From Democracy to Military to Genocide to Coup

The people of Myanmar have been through a lot since their independence from the British in 1948, with multiple government takeovers, genocides, arrests, and what’s happening now. The Burmese people are in fear of another military takeover and are scared of history repeating itself, but what has really happened since 1948?

When Myanmar became an independent nation it had a democratic government until General Ne Win held a military coup to overthrow it in 1962. The military successfully gained control of the country along with business and industries and because of this, the economy went downhill very quickly and caused many problems like censorship and isolation. This style of governing continued until a pro-democracy protest broke out in 1988. The protests were suppressed by the military leaving 5,000 protestors killed or injured. From these events, a woman named Aung San Suu Kyi founded the National League for Democracy (NLD), and her new number one goal was to overthrow the military and make a democracy.  

With both the economy in shambles and the military power, an election took place to determine the leader of the country. The NLD and Suu Kyi won but the military refused to believe the election results and placed Suu Kyi under house arrest until 1995. Aung San Suu Kyi was in and out of house arrest many times in the early 2000’s. In the early 2000’s the tension between the Rohingya and the Buddhist population in Myanmar escalated violently.

The Rohingya are a small Muslim group living in Myanmar. The Rohingya sided with the Allies in World War II and hoped of getting independence from Burma (Myanmar) as their own state. The Rohingya did not receive their reward and instead were blamed by the leaders of Burma for all of the country’s problems. With both the military and the Buddhist population of Myanmar enraged at the Rohingya, the military went and destroyed their villages and killed many. Some were forced to watch their family get killed or raped. The survivors of these genocides fled westward to neighboring countries like Bangladesh and found refugee camps where they now reside. More than 700,000 Rohingyas fled the country. The military denied responsibility for actions in 2017.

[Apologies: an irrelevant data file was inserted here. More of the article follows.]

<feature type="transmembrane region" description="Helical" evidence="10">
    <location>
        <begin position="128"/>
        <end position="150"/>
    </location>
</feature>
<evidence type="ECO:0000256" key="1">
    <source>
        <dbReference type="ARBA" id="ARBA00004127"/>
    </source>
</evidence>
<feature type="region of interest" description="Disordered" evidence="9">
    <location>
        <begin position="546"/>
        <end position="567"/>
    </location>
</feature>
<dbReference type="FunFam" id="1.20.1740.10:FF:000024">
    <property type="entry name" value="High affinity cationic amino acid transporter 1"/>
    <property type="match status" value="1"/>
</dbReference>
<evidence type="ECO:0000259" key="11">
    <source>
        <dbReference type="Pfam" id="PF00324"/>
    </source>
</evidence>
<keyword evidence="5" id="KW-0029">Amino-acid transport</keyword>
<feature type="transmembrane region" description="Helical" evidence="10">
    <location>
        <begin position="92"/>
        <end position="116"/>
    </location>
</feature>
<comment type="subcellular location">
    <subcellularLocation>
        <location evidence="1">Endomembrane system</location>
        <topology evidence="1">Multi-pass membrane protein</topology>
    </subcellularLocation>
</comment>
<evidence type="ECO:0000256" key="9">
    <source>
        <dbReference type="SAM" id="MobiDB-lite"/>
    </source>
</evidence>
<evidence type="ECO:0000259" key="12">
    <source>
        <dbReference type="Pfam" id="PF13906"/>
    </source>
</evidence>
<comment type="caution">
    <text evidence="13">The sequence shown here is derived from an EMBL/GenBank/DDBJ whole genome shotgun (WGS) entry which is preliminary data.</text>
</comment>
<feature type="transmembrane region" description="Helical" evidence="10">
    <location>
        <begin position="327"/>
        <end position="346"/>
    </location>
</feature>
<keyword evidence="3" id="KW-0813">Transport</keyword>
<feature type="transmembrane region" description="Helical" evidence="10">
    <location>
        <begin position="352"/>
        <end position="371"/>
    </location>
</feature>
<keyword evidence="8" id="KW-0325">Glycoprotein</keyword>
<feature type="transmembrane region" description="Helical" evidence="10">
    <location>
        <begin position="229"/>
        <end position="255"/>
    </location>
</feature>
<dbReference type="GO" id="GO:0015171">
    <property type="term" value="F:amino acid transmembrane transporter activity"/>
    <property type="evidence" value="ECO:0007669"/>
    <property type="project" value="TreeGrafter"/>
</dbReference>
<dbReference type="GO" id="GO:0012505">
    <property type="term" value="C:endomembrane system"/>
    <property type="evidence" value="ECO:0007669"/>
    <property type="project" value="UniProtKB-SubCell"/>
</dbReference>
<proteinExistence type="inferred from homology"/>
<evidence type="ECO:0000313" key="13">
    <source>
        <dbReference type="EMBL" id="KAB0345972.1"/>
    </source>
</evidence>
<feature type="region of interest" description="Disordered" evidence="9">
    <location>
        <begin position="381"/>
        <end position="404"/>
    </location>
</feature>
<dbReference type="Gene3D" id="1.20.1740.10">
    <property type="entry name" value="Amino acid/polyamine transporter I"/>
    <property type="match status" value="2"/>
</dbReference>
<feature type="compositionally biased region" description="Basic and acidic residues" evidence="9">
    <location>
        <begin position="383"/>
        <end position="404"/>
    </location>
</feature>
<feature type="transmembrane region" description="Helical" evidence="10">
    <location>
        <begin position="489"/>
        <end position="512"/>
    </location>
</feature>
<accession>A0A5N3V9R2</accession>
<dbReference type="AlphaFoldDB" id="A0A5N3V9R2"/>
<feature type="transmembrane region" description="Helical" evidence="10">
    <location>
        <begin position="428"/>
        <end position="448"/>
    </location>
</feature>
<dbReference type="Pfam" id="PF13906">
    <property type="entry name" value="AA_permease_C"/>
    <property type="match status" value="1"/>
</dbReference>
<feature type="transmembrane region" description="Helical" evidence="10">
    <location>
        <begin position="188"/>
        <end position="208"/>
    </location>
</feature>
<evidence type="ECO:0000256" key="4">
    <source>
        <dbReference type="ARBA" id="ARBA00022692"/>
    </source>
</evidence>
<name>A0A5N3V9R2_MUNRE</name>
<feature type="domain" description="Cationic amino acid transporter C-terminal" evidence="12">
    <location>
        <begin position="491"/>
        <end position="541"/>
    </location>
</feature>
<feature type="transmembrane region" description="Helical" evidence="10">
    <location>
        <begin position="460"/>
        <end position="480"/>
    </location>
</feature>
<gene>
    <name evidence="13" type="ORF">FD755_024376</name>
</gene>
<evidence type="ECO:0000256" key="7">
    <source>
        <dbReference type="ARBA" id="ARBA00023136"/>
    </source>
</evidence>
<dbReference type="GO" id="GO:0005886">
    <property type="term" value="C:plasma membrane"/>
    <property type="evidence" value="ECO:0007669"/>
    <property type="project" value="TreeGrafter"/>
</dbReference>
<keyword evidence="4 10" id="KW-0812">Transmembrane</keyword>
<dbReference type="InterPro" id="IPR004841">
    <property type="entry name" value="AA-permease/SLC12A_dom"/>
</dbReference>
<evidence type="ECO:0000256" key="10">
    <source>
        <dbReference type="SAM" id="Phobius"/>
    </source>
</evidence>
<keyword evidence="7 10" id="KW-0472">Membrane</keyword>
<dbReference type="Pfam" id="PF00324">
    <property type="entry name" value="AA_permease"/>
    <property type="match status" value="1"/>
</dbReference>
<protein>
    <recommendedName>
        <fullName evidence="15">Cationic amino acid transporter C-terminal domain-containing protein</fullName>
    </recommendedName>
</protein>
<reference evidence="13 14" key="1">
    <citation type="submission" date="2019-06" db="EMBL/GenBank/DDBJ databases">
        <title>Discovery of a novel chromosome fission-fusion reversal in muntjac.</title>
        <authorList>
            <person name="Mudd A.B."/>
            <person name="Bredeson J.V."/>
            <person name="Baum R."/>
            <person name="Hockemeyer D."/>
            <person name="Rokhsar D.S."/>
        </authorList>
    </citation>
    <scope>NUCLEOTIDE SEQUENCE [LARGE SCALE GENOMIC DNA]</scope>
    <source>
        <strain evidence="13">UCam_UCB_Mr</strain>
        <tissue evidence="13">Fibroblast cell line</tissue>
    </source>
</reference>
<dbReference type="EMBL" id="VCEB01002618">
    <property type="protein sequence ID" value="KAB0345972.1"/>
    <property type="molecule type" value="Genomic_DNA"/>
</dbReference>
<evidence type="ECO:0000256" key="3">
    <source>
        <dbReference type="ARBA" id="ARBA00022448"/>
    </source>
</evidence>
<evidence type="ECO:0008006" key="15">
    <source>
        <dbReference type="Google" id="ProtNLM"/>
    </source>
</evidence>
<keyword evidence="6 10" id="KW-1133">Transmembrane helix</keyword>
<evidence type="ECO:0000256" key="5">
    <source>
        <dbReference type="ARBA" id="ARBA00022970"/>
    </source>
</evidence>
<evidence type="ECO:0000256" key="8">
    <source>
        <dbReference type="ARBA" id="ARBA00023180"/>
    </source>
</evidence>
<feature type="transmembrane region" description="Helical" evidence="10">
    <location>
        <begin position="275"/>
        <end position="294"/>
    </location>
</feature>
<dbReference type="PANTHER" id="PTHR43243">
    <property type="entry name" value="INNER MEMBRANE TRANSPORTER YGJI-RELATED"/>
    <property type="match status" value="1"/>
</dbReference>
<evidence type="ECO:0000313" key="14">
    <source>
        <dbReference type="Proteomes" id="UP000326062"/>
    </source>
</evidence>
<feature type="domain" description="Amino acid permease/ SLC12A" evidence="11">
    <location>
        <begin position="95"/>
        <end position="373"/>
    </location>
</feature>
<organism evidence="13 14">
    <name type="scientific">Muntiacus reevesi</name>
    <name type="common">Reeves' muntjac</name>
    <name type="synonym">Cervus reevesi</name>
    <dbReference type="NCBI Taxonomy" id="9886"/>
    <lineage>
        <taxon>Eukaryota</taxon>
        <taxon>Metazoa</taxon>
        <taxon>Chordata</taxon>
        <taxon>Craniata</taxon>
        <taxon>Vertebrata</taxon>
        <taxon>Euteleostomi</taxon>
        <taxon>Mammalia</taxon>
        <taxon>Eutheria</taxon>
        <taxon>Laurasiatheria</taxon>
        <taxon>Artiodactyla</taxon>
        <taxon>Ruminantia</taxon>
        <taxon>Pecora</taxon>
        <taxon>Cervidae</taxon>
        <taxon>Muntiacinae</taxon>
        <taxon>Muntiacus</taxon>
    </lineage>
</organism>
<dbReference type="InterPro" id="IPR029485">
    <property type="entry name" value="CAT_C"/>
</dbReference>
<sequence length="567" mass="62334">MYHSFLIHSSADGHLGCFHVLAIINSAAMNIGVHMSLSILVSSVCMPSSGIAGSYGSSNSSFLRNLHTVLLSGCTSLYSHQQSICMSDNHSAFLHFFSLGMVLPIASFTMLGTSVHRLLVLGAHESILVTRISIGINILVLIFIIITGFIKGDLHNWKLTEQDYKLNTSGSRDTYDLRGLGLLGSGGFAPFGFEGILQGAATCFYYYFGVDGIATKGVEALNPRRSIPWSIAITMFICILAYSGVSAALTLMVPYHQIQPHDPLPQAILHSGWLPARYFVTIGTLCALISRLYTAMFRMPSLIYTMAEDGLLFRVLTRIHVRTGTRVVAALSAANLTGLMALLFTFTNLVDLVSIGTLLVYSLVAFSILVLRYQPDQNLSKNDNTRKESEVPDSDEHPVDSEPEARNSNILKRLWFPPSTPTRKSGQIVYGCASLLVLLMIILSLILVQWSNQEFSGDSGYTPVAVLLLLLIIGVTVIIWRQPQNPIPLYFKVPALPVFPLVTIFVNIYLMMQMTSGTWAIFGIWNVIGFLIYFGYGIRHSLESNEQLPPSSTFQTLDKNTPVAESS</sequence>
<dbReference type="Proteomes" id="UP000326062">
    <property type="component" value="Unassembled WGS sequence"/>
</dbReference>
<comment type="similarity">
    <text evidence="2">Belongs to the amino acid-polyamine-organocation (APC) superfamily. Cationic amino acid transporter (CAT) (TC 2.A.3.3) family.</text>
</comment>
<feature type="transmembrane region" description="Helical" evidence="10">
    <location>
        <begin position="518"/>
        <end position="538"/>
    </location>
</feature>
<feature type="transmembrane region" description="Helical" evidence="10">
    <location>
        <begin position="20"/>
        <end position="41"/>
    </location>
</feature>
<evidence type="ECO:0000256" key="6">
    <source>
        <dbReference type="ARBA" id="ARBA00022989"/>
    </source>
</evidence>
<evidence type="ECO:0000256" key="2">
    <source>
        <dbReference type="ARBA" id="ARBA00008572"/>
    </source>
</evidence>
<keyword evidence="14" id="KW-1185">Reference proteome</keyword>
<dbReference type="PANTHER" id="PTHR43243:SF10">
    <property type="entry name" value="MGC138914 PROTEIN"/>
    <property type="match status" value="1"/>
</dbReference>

The 2017 genocide caught the United Nations (UN) attention but Myanmar denied anything that had happened in 2017. The democratic leader and founder of the NLD, Aung San Suu Kyi sided with the Burmese government and defended Myanmar. This shocked many as they thought that she would defend the Rohingya seeing as that could be a perfect chance to overthrow the military and establish her democracy. The international community was beginning to think that Suu Kyi didn’t deserve her Nobel Peace Prize she received back in 1991. Many fights continued between the Rohingya and the military and in 2019, Suu Kyi told the army to destroy the Rohingya. The following year the Union Solidarity and Development Party (USDP) wanted a redo on the election that took place on November 8th, 2020 and the NLD won again. With no errors or vote fraud, the NLD would have power over Myanmar. 

The military refused to believe the election results and threatened to overturn the election and government.  On February 8th, 2021 the military launched raids where they arrested and detained Aung San Suu Kyi and President U Win Myint along with others from the NLD. With the military in power again, broadcasts, telephone lines, power lines, international flights, and many more services were suspended. In fear, the people went into cities like Yangon and the capital, Naypyidaw, to stock up on food, water, and other supplies. Many other nations like the United States and the United Kingdom said that the military should respect the election results and free Aung San Suu Kyi, NLD members, and other government officials. 

As of February 18th, 2021 Suu Kyi is still detained along with other members of the NLD and government. Many Burmese citizens have taken to the streets and started protesting to release Aung San Suu Kyi and demand an end to military rule. These protests continued in cities like Yangon and Mandalay and were suppressed by the military and police. From independence in 1948 to the pro-democracy protests in 1988 to today, the fight for a fair and civilized government still continues.